A Word for Today | Luke 17:15-19
The Protestant Reformers summarized the Christian life with the words guilt, grace, and gratitude. They meant that we begin guilty before God, are saved by a wonderful sovereign grace, and the result in our lives is thanksgiving to God. As Luke concluded his account of Jesus’ healing of the ten lepers, he focused on how valuable, but also rare is true gratitude to Christ:
Then one of them, when he saw that he was healed, turned back, praising God with a loud voice; and he fell on his face at Jesus’ feet, giving him thanks. Now he was a Samaritan. Then Jesus answered, “Were not ten cleansed? Where are the nine? Was no one found to return and give praise to God except this foreigner?” And he said to him, “Rise and go your way; your faith has made you well” (Lk. 17:15-19).
Some argue that verse 19 indicates that only this one grateful man was truly saved. I do not think that message is intended here at all. All ten of the lepers showed great faith. What it does show is how little gratitude wells up to Jesus in light of His wonderful saving works. Think of these ten men, who had been healed of so dreadful an affliction so that their lives were enormously blessed. Yet only one out of ten came back to give thanks to the Lord!
Their example prompts us to ask if we show gratitude to Christ for having saved us from sin. We have been forgiven, clothed in Christ’s own righteousness, and given the new birth in the Holy Spirit! So how do we rate when it comes to thanksgiving? Let’s ask some questions: Do we praise God in prayer? Do we thank him for our many blessings: for our health, provision, instruction and fellowship, a great purpose to life, redemption and forgiveness and power for righteousness, and the coming resurrection of the dead? That’s a lot to be thankful for! When we are faced with hard times, do we remember all the good things Christ has done for us? If we are not grateful for the salvation purchased with Jesus’ own blood, then we are as impoverished when it comes to spiritual riches as those nine who received salvation and went on their way without thanks.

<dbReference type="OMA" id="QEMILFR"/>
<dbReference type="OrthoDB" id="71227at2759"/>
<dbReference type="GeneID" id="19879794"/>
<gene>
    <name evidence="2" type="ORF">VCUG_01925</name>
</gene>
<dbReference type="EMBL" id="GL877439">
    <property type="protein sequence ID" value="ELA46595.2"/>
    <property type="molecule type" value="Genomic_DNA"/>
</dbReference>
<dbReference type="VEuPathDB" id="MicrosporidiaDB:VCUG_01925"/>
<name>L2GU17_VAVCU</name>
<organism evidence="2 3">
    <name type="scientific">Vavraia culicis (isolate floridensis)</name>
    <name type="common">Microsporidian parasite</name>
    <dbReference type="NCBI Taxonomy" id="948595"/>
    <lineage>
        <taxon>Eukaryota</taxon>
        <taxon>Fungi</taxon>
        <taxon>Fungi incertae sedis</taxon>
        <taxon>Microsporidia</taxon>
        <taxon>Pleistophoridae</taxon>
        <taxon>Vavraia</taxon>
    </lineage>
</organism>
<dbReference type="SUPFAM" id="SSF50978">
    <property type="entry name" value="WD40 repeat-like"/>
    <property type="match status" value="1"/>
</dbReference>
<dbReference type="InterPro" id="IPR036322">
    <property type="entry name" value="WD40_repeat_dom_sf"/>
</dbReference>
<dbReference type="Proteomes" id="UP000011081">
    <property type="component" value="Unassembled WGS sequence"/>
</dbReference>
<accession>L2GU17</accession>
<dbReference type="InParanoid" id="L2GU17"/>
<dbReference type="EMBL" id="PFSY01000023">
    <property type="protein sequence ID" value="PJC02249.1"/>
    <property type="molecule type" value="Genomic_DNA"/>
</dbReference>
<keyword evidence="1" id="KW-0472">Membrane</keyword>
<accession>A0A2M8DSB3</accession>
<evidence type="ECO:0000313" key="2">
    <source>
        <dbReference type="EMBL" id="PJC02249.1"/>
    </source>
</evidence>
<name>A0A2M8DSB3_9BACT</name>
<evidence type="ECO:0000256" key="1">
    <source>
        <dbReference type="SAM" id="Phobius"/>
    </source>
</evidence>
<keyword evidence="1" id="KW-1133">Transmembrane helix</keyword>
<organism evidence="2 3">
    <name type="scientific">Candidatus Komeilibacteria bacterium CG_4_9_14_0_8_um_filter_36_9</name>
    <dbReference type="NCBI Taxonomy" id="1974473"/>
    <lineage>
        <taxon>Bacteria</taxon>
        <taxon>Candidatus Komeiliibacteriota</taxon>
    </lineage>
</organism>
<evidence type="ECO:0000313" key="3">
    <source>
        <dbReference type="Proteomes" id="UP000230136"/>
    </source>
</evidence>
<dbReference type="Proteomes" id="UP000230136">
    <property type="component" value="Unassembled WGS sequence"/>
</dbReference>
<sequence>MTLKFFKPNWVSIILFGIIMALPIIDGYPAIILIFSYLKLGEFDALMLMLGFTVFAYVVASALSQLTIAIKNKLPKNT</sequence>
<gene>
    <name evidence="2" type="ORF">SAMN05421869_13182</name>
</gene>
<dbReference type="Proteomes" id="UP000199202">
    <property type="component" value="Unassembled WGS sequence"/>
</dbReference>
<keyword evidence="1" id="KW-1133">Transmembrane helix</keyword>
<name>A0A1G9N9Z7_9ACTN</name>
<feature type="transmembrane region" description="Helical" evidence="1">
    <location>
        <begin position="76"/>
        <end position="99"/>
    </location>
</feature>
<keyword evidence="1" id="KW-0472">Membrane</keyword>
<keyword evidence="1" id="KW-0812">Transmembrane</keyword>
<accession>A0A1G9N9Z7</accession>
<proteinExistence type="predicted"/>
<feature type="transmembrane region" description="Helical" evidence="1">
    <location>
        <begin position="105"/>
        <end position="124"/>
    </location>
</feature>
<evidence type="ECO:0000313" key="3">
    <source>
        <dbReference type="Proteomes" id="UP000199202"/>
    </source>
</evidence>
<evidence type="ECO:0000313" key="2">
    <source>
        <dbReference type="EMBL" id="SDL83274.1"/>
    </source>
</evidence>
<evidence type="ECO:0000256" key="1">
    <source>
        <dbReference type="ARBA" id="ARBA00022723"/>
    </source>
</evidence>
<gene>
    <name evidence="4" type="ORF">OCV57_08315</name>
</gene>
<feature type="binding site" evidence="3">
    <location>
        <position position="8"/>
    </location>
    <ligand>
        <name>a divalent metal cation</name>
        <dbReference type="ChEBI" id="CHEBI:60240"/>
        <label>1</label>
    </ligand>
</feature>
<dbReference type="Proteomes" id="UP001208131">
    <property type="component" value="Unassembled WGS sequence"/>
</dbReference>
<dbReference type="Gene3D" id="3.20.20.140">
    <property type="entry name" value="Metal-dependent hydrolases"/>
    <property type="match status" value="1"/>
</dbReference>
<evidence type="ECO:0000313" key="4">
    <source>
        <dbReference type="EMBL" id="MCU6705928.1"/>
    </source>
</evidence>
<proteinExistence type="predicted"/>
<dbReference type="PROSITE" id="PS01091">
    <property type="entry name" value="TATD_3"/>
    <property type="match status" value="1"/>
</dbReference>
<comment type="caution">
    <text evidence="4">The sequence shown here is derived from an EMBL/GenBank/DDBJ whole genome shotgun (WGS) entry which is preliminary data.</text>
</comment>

One clue as to how to be more grateful to our Lord is to consider the one man who did give thanks. Luke tells us: “Now he was a Samaritan” ((Lk. 17:16). You may know that Samaritans were hated outcasts who were considered great sinners by the Jews. Here was a man without hope of salvation, but who trusted Jesus and was saved. Is there any wonder that he felt the need to thank Him? If we will remember that we too were totally undeserving of any blessing when Jesus died for our sins, this will help us not to be discontented when we do not get other things we desire. Jesus asked: “Were not ten cleansed? Where are the nine? Was no one found to return and give praise to God except this foreigner?” (Lk. 17:17-18). So we should ask: What can I do to show gratitude to my Lord and Savior? The answer is here — give from your heart praise to God and thanksgiving to Jesus Christ.
In Christ’s Love,